There is a sacredness in tears. They are not the mark of weakness but of power. They speak more eloquently than ten thousand tongues. They are the messengers of overwhelming grief … And unspeakable love …
After the death of a beloved, there is no avoiding the overwhelming grief or the tears. In the immediate aftermath, we may be in shock, feel numb or even be in denial about the loss. Although everyone’s timetable is different, eventually we have to acknowledge the loss and how devastated we are. No matter how painful, we must sit with our grief and all that we’ve lost in order to start healing.
At Salt Water, we can help you learn to live with an unbearable loss. We offer ideas, strategies, tools and most importantly, hope that you can survive the death of someone you didn’t think you could live without.
We invite you to become part of our community. Share your story, ask a question, make a comment. We’d love to hear from you.
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Growing up, both as a kid and a teenager, I was aware that young people didn’t often understand. To me, they didn’t understand how to deal with real world problems; they didn’t understand what to care about or what to prioritize in their lives, and they didn’t understand how to empathize with those who needed […]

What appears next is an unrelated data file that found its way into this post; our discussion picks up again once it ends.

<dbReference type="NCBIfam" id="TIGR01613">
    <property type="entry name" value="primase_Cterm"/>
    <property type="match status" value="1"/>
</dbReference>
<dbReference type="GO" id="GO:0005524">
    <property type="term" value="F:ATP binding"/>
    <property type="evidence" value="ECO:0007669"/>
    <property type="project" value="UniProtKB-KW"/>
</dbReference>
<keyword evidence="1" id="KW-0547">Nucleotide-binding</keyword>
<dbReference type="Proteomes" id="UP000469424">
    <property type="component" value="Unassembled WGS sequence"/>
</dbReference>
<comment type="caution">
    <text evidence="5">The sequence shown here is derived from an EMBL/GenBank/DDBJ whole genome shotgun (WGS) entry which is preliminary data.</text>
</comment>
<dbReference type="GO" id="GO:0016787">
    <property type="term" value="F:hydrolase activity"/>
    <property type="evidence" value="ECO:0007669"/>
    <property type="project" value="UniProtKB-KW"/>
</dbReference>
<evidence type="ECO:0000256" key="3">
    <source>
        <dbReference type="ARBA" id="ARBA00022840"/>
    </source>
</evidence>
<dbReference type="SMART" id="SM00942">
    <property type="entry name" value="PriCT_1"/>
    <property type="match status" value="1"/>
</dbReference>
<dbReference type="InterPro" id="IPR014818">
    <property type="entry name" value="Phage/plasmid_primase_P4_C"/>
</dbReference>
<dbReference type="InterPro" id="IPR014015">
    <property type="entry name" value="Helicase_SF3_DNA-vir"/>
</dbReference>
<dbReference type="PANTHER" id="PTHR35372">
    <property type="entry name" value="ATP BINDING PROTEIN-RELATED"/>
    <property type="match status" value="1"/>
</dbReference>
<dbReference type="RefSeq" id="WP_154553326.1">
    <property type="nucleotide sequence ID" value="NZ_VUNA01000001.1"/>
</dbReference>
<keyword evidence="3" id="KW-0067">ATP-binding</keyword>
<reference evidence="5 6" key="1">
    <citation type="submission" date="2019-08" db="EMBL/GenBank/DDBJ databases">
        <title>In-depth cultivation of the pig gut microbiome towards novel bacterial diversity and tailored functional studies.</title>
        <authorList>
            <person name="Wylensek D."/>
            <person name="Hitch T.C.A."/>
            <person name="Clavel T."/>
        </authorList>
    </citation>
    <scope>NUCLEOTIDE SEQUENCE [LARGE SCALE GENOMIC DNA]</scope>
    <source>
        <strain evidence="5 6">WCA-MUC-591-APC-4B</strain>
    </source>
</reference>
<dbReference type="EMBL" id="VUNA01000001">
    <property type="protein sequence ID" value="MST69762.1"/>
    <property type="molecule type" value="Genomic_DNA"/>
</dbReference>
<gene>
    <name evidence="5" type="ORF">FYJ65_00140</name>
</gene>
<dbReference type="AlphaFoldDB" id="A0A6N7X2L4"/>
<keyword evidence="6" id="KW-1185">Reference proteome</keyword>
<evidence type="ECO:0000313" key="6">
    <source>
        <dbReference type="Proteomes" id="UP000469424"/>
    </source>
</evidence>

Perfectionism is the voice of the oppressor, the enemy of the people … I think perfectionism is based on the obsessive belief that if you run carefully enough, hitting each stepping stone just right, you won’t have to die. The truth is that you will die anyway, and that a lot of people who aren’t […]
Like many others, my life is divided into before and after cancer. I was diagnosed with non-Hodgkin’s lymphoma in 1993. I had surgery and six rounds of chemotherapy. My mother was my caregiver. While I could have considered it the worst summer of my life, instead, I loved the time we got to spend together. […]
You do your best to reach out tenderly to touch and elevate as many people as you can reach. You bring your naked love and defiant courage and salty grace to bear as much as you can, with all the attentiveness and humor you can muster; this is, after all, a miracle in which we […]
My life is divided into a “before” and an “after”. On May 30, 2014, my beloved husband, Matt, died in a mountain biking accident during a routine run at Whistler. I always assumed that if I were to lose Matt, I would die too.